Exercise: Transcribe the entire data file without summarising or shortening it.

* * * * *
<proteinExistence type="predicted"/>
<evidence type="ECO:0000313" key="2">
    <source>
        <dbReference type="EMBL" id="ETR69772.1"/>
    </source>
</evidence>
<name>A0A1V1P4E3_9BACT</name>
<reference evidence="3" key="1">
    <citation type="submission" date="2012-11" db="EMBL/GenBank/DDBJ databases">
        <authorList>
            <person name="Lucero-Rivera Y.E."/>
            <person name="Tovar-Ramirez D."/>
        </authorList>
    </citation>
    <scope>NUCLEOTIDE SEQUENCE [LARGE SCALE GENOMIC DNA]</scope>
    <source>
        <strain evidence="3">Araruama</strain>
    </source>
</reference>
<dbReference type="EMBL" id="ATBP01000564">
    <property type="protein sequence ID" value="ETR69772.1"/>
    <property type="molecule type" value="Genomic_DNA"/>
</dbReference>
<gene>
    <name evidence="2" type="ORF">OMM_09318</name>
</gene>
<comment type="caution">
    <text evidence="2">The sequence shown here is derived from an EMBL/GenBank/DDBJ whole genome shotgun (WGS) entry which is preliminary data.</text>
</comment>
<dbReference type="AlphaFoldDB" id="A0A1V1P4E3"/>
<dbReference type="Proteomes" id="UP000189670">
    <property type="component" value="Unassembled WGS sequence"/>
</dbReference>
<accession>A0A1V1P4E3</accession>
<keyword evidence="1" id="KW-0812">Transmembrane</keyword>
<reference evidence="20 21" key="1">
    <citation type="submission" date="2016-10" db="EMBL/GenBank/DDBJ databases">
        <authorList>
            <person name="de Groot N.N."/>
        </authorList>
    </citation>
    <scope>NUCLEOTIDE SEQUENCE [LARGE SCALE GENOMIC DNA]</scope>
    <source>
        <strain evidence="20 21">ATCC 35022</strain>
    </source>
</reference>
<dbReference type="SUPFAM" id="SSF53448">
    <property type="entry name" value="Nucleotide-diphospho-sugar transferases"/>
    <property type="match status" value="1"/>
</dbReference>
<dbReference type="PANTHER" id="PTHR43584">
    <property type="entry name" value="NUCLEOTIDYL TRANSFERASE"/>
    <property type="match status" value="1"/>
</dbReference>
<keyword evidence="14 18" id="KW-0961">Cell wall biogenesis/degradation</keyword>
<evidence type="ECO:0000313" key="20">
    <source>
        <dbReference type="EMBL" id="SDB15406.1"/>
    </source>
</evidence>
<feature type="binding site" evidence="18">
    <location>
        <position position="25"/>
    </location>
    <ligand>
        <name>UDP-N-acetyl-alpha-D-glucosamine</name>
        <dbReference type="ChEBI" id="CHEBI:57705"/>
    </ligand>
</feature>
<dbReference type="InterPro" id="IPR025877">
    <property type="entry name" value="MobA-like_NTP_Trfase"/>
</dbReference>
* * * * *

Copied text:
<proteinExistence type="predicted"/>
<evidence type="ECO:0000313" key="2">
    <source>
        <dbReference type="EMBL" id="ETR69772.1"/>
    </source>
</evidence>
<name>A0A1V1P4E3_9BACT</name>
<reference evidence="3" key="1">
    <citation type="submission" date="2012-11" db="EMBL/GenBank/DDBJ databases">
        <authorList>
            <person name="Lucero-Rivera Y.E."/>
            <person name="Tovar-Ramirez D."/>
        </authorList>
    </citation>
    <scope>NUCLEOTIDE SEQUENCE [LARGE SCALE GENOMIC DNA]</scope>
    <source>
        <strain evidence="3">Araruama</strain>
    </source>
</reference>
<dbReference type="EMBL" id="ATBP01000564">
    <property type="protein sequence ID" value="ETR69772.1"/>
    <property type="molecule type" value="Genomic_DNA"/>
</dbReference>
<gene>
    <name evidence="2" type="ORF">OMM_09318</name>
</gene>
<comment type="caution">
    <text evidence="2">The sequence shown here is derived from an EMBL/GenBank/DDBJ whole genome shotgun (WGS) entry which is preliminary data.</text>
</comment>
<dbReference type="AlphaFoldDB" id="A0A1V1P4E3"/>
<dbReference type="Proteomes" id="UP000189670">
    <property type="component" value="Unassembled WGS sequence"/>
</dbReference>
<accession>A0A1V1P4E3</accession>
<keyword evidence="1" id="KW-0812">Transmembrane</keyword>
<reference evidence="20 21" key="1">
    <citation type="submission" date="2016-10" db="EMBL/GenBank/DDBJ databases">
        <authorList>
            <person name="de Groot N.N."/>
        </authorList>
    </citation>
    <scope>NUCLEOTIDE SEQUENCE [LARGE SCALE GENOMIC DNA]</scope>
    <source>
        <strain evidence="20 21">ATCC 35022</strain>
    </source>
</reference>
<dbReference type="SUPFAM" id="SSF53448">
    <property type="entry name" value="Nucleotide-diphospho-sugar transferases"/>
    <property type="match status" value="1"/>
</dbReference>
<dbReference type="PANTHER" id="PTHR43584">
    <property type="entry name" value="NUCLEOTIDYL TRANSFERASE"/>
    <property type="match status" value="1"/>
</dbReference>
<keyword evidence="14 18" id="KW-0961">Cell wall biogenesis/degradation</keyword>
<evidence type="ECO:0000313" key="20">
    <source>
        <dbReference type="EMBL" id="SDB15406.1"/>
    </source>
</evidence>
<feature type="binding site" evidence="18">
    <location>
        <position position="25"/>
    </location>
    <ligand>
        <name>UDP-N-acetyl-alpha-D-glucosamine</name>
        <dbReference type="ChEBI" id="CHEBI:57705"/>
    </ligand>
</feature>
<dbReference type="InterPro" id="IPR025877">
    <property type="entry name" value="MobA-like_NTP_Trfase"/>
</dbReference>